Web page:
The event was organized by the Science and Evolution Foundation, the Faculty of Government and its’ Research Center for Social Complexity (CICS), and Universidad de Santiago. Over fifteen renowned academics attended, including anthropologist Richard Wrangham from Harvard University and one of founders of evolutionary psychology, Leda Cosmides.
The first Chilean-Latin American meeting on Evolutionary Psychology took place during November 20th-21st of the present year and was inaugurated by renowned anthropologist and primatologist Richard Wrangham. Wrangham is best known for his advances in the study of human aggression and the importance of cooked foods in the evolution of man.
At the inauguration of the event, Wrangham gave a lecture on “Self-domestication as an evolutionary dynamic”, where he exposed convincing morphological and behavioral evidence on the existence of a domestication syndrome in animals. Wrangham presented data that show the existence of the same syndrome in human beings as well, which is called self-domestication. Self-domestication is considered a non-adaptive consequence of the selection processes that favored non-reactive behavior in humans. It is also considered as a consequence of cultural practices, such as the introduction of the death penalty.
The closing lecture was given by Leda Cosmides phD, titled “Can race be erased? Evolutionary psychology, alliance detection and culture”. During her lecture she spoke about the relative importance of racial distinctions in the formation of coalition groups. She presented experimental evidence of a cognitive mechanism that specializes in the detection of alliances which are not necessarily related to racial phenotypes, but instead are related to cooperation and competition patterns, which allow us to determine to which group or coalition an individual may belong to.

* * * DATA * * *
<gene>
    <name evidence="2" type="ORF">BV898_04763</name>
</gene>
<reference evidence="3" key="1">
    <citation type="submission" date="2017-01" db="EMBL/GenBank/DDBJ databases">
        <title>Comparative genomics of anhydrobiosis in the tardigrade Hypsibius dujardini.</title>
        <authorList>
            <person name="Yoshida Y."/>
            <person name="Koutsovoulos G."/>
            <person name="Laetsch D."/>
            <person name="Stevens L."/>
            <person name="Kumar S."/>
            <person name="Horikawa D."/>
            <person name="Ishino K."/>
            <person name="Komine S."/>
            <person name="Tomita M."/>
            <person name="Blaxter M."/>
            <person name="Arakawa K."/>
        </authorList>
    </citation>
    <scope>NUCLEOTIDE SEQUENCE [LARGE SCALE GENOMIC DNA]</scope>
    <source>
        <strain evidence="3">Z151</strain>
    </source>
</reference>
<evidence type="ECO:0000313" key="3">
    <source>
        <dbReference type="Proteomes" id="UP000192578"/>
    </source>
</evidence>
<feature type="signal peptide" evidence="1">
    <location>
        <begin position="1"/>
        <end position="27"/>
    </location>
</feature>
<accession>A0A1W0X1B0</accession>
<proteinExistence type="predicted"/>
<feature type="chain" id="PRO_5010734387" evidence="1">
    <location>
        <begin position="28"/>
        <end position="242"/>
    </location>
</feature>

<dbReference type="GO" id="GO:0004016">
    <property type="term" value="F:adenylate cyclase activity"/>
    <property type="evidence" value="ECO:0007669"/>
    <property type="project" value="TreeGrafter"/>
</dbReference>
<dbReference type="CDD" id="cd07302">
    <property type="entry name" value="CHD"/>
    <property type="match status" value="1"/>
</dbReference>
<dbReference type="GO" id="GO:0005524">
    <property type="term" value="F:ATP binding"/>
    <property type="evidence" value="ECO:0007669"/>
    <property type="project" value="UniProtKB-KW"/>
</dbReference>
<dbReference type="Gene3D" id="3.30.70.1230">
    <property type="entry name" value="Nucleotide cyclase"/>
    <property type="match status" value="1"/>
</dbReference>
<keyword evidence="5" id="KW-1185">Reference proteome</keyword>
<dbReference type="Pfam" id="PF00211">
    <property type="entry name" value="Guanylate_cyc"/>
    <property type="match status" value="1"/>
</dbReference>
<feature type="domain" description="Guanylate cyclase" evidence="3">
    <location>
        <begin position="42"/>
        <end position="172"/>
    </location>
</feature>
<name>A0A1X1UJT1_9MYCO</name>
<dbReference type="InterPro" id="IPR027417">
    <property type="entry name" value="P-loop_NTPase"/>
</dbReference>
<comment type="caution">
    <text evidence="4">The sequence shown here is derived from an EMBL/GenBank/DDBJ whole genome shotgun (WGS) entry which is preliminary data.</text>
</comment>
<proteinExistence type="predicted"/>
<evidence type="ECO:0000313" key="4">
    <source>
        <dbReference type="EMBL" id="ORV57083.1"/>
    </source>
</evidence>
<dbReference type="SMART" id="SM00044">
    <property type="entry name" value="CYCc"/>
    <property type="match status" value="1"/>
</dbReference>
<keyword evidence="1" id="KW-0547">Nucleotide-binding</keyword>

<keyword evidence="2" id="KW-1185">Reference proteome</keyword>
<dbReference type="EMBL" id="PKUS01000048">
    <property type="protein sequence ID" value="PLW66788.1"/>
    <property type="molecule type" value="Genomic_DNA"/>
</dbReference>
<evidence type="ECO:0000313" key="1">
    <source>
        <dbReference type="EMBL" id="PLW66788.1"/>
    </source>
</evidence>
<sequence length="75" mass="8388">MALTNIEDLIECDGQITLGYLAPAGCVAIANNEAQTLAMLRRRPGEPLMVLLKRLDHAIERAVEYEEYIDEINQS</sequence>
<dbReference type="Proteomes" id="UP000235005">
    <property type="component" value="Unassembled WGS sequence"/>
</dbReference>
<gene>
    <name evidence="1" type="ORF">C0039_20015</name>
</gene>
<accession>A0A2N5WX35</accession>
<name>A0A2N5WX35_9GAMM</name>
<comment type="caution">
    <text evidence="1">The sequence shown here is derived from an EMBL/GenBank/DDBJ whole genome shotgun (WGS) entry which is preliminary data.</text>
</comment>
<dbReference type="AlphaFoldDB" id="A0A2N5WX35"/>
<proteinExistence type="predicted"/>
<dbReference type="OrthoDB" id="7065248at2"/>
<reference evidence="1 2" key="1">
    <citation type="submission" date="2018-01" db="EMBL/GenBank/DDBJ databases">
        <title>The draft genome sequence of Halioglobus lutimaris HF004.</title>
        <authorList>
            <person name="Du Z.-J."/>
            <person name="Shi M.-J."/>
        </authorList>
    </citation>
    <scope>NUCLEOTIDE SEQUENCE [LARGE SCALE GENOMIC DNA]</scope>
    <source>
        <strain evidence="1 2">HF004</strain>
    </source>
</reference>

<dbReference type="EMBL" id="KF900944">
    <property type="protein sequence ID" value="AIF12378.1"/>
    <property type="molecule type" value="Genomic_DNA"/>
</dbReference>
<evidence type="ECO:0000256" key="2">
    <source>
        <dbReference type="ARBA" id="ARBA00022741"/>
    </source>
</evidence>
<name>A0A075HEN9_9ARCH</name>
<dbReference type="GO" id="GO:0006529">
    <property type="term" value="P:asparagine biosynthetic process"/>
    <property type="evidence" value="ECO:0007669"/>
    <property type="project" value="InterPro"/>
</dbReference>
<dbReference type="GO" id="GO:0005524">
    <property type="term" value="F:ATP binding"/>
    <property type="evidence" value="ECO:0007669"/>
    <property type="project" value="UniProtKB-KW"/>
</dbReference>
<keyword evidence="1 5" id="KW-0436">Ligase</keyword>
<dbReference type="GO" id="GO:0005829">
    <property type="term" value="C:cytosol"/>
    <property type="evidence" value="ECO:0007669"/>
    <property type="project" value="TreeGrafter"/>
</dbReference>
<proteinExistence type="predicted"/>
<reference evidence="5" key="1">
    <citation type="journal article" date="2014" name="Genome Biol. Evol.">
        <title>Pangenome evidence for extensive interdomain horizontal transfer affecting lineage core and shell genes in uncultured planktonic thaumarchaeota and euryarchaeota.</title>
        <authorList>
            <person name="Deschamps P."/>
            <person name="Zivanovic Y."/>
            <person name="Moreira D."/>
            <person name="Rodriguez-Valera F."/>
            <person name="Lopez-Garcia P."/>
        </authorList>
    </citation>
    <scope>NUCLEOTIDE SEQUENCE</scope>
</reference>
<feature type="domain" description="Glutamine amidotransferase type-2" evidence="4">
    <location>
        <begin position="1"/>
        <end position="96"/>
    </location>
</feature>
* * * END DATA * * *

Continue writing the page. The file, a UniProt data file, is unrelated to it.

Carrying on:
Round table discussions took place during the course of the event, where speakers discussed different topics such as sexual selection, the evolution of intelligence and cognitive abilities, and the relationship between evolutionary processes and psychopathic disorders.
Lectures were given at the beginning of each module, starting with Felipe Martínez from the Pontificia Universidad Católica de Chile, who presented “The evolution of the genus Homo”. Ricardo Guzmán, professor at the Faculty of Governance of Universidad del Dessarollo and co-director of the Research Center in Complex Systems (CICS), presented “Group heterogeneity in cooperative dispositions is content-specific: evidence from a framed field experiment with artisanal fishermen”. University of California’s Daniel Szyncer presented “Shame: A functional, cross-cultural perspective”.
Other presenters during the two day event included Ana María Fernández, Carmen Gloria Baeza, Paula Pavez and Patricia Kinkead from the University of Santiago; Jarka Valentova, from the Center for Theoretical Study (Academy of Sciences of the Czech Republic); Pablo Razeto from the Institute of Philosophy and Complexity Sciences (Santiago, Chile); Valeska Cid from Universidad de Chile; Jorge Yamamoto from Pontificia Universidad Católica del Perú; and Marco Varella from the University of Brasilia.